Friday, July 9, 2010

Pricing Handmade Goods for your Craft Business (Part II) - Determining Specific Costs

In Part I of Basic Pricing, it was previously mentioned about the formula used for determining your basic price.

Production (and/or) Labor * (Materials + Tools + Supplies) = Sale Price

In this section we will be discussing more about calculating specific costs which will be used to conclude the total amounts used within the above formula for each section. There are additional costs that should also be accounting for as a business owner and operator.

When gathering your supplies do you calculate what type of portion is being used off a strand of beads for one piece? What percentage is not used or wasted? How much shipping was paid? How many hours were spent creating it?

Calculating Shipping Costs:

Let's take an example of a strand of beads that has 16 pieces on it. You use half of that for your project to create a bracelet. You have the cost as well for 8in of wire, crimp beads, and clasp. You now have the waste cost of what was not used and the shipping charges for mailing it. To calculate the shipping costs for individual purchased items you follow this equation.

Total Shipping Charges/Cost of Goods Before Shipping = Shipping Percentage Rate

If you are doing a shipment of multiple with different prices and want to determine the add on cost for each item in shipping, take the total cost of shipping for the entire purchase and divide by the total cost of purchase before shipping charges are added in.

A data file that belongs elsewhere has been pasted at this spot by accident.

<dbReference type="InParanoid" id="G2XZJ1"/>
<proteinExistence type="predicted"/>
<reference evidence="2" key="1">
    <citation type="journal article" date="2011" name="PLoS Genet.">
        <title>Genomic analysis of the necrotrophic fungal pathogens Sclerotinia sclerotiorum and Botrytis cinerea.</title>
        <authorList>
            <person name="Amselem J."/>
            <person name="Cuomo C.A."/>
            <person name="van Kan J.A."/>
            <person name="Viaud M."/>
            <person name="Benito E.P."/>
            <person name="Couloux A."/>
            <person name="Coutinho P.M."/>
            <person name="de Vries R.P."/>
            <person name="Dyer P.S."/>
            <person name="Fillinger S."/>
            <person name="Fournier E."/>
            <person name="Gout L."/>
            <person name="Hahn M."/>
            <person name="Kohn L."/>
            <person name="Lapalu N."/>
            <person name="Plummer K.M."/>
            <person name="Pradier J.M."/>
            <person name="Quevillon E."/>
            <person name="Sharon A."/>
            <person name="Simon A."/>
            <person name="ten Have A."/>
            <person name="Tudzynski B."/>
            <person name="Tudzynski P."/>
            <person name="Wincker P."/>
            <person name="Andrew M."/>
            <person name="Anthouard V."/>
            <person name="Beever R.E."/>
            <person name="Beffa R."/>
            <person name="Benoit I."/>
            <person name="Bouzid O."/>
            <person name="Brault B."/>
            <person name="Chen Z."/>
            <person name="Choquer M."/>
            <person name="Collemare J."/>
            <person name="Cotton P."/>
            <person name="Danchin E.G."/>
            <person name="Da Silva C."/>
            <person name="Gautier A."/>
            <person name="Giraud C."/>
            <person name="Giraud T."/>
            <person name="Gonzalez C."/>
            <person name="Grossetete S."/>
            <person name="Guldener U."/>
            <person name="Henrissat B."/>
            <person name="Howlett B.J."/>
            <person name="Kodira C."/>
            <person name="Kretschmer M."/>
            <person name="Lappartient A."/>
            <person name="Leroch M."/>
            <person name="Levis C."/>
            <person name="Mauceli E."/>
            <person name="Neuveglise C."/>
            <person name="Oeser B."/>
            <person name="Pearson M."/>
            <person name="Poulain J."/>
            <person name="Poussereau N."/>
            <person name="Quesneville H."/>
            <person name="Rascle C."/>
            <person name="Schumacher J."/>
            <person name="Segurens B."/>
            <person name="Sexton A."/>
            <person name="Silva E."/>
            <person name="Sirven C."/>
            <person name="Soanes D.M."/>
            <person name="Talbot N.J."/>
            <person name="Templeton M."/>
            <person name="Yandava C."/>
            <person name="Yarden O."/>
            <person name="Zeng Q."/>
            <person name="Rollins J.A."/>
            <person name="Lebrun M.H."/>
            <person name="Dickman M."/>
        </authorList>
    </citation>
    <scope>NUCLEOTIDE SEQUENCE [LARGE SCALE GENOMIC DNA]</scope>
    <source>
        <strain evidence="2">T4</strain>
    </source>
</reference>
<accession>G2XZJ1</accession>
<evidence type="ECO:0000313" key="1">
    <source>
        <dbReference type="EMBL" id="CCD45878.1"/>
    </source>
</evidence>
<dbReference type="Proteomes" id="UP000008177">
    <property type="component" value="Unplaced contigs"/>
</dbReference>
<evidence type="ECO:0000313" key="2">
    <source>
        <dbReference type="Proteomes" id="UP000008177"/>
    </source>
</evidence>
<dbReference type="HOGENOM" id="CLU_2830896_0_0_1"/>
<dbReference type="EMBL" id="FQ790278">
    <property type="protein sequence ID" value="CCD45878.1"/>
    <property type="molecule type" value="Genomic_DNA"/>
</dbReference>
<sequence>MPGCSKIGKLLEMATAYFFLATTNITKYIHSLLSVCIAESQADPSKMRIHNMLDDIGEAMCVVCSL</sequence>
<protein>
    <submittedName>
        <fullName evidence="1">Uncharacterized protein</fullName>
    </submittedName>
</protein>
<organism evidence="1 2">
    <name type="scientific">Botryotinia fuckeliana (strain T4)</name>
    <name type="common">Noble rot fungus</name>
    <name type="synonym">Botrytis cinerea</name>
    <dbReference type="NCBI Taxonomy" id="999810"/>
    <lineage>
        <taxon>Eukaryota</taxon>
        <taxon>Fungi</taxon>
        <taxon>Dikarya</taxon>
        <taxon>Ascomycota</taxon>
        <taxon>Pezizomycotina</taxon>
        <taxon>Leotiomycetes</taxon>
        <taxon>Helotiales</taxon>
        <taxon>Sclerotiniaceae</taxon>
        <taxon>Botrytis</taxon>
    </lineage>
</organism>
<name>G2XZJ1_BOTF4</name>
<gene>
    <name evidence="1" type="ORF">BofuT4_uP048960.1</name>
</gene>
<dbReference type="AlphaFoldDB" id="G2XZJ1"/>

Calculating Labor Costs:

For your labor cost you need to take into consideration how much time is spent in making multiple items at once. To determine the per piece price in labor, you take the total time spent during creation and divide it by 1 hour time frame for your wage than multiple that equivalent to your pay rate.

(Total Minutes to Complete Piece/60 Mins for 1 Hour) x Labor Per Hour Pay Rate = Labor Cost Per Piece

Do not forget to add in a small percentage for the wear and tear of use on your tools plus any equipment contributed such as sewing machines, pliers, scissors, needles, etc.

Calculating Overhead:

Your overhead costs would include things such as rent/mortgage, repairs, wear and tear on equipment, phone, internet, utilities, and other expenses. A percentage of these items pertain to your production costs of business. You can calculate these costs through the use of an educated guess on phone and utilities. This costs can be also calculated through the use of a simple formula where you divide the total of your overhead items by the intended number of pieces to be produced. This established a set of overhead costs per piece.

Example: A set of $1.00 amount gets added to each and every product with no regard for other costs or price.

Another method is to create a percentage rate that is automatically added to the price structure of each piece.

Example: 25% overhead rate, add $.25 to every $1.00 of other costs.

Other associated expenses for overhead cost could included
  • time spent working on website
  • correspondence
  • handling orders
  • cell phone
  • bookkeeping
  • inventory control
  • ordering supplies
  • developing new products
  • time spent in shipping orders
  • ink for printer
  • paper
  • subscriptions
  • advertising
  • time marketing on social sites and elsewhere

Calculating Profit:

Some ways to create a profit for yourself in business is to save on the pricing of goods by purchasing wholesale. Create an inventory that is stored and turning them into finished products. Determine a profit on those raw materials or supplies and your return on investment. Expect to earn a 10% profit on labor even if it is your own. If you are not willing to pay someone else a substandard wage than be sure that you don't pay yourself that rate.

Please stay tune for:
Pricing Handmade Goods for your Craft Business (Part 3) - Pricing Wholesale

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